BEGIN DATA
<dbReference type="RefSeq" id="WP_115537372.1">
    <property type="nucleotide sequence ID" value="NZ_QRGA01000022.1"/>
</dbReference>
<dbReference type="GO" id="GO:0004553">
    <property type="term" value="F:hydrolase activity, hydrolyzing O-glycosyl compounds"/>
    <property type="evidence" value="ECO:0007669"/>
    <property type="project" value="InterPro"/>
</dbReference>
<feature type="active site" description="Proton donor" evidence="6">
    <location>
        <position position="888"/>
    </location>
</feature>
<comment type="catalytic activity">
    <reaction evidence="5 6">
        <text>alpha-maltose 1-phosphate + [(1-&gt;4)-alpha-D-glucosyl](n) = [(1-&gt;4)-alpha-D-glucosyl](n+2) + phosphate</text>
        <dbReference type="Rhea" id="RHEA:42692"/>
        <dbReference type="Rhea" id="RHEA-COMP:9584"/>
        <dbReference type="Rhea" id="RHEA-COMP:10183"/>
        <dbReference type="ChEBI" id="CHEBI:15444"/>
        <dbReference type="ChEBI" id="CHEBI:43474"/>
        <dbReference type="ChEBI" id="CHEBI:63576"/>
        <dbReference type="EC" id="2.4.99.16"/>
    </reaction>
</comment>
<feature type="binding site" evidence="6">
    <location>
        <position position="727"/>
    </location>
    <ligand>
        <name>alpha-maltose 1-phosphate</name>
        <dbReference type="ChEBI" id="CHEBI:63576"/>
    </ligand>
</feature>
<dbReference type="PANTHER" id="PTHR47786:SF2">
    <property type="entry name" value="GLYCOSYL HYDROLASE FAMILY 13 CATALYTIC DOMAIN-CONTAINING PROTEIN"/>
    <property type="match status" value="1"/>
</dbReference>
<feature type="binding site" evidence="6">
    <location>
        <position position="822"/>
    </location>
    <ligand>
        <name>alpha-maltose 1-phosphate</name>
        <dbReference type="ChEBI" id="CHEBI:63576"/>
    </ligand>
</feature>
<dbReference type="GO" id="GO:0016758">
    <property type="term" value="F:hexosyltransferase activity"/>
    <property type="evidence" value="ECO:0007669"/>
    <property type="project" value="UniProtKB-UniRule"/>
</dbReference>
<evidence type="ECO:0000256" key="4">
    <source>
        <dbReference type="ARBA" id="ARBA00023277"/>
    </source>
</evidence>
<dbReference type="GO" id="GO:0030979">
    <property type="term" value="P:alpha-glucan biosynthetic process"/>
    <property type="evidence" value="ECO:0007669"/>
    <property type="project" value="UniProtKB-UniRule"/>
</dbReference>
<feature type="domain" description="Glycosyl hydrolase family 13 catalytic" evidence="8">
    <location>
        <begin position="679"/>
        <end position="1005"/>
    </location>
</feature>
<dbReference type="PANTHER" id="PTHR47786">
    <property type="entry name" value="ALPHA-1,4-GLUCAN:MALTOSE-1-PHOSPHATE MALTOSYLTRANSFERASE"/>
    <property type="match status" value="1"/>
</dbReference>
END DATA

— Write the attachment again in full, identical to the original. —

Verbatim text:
<dbReference type="RefSeq" id="WP_115537372.1">
    <property type="nucleotide sequence ID" value="NZ_QRGA01000022.1"/>
</dbReference>
<dbReference type="GO" id="GO:0004553">
    <property type="term" value="F:hydrolase activity, hydrolyzing O-glycosyl compounds"/>
    <property type="evidence" value="ECO:0007669"/>
    <property type="project" value="InterPro"/>
</dbReference>
<feature type="active site" description="Proton donor" evidence="6">
    <location>
        <position position="888"/>
    </location>
</feature>
<comment type="catalytic activity">
    <reaction evidence="5 6">
        <text>alpha-maltose 1-phosphate + [(1-&gt;4)-alpha-D-glucosyl](n) = [(1-&gt;4)-alpha-D-glucosyl](n+2) + phosphate</text>
        <dbReference type="Rhea" id="RHEA:42692"/>
        <dbReference type="Rhea" id="RHEA-COMP:9584"/>
        <dbReference type="Rhea" id="RHEA-COMP:10183"/>
        <dbReference type="ChEBI" id="CHEBI:15444"/>
        <dbReference type="ChEBI" id="CHEBI:43474"/>
        <dbReference type="ChEBI" id="CHEBI:63576"/>
        <dbReference type="EC" id="2.4.99.16"/>
    </reaction>
</comment>
<feature type="binding site" evidence="6">
    <location>
        <position position="727"/>
    </location>
    <ligand>
        <name>alpha-maltose 1-phosphate</name>
        <dbReference type="ChEBI" id="CHEBI:63576"/>
    </ligand>
</feature>
<dbReference type="PANTHER" id="PTHR47786:SF2">
    <property type="entry name" value="GLYCOSYL HYDROLASE FAMILY 13 CATALYTIC DOMAIN-CONTAINING PROTEIN"/>
    <property type="match status" value="1"/>
</dbReference>
<feature type="binding site" evidence="6">
    <location>
        <position position="822"/>
    </location>
    <ligand>
        <name>alpha-maltose 1-phosphate</name>
        <dbReference type="ChEBI" id="CHEBI:63576"/>
    </ligand>
</feature>
<dbReference type="GO" id="GO:0016758">
    <property type="term" value="F:hexosyltransferase activity"/>
    <property type="evidence" value="ECO:0007669"/>
    <property type="project" value="UniProtKB-UniRule"/>
</dbReference>
<evidence type="ECO:0000256" key="4">
    <source>
        <dbReference type="ARBA" id="ARBA00023277"/>
    </source>
</evidence>
<dbReference type="GO" id="GO:0030979">
    <property type="term" value="P:alpha-glucan biosynthetic process"/>
    <property type="evidence" value="ECO:0007669"/>
    <property type="project" value="UniProtKB-UniRule"/>
</dbReference>
<feature type="domain" description="Glycosyl hydrolase family 13 catalytic" evidence="8">
    <location>
        <begin position="679"/>
        <end position="1005"/>
    </location>
</feature>
<dbReference type="PANTHER" id="PTHR47786">
    <property type="entry name" value="ALPHA-1,4-GLUCAN:MALTOSE-1-PHOSPHATE MALTOSYLTRANSFERASE"/>
    <property type="match status" value="1"/>
</dbReference>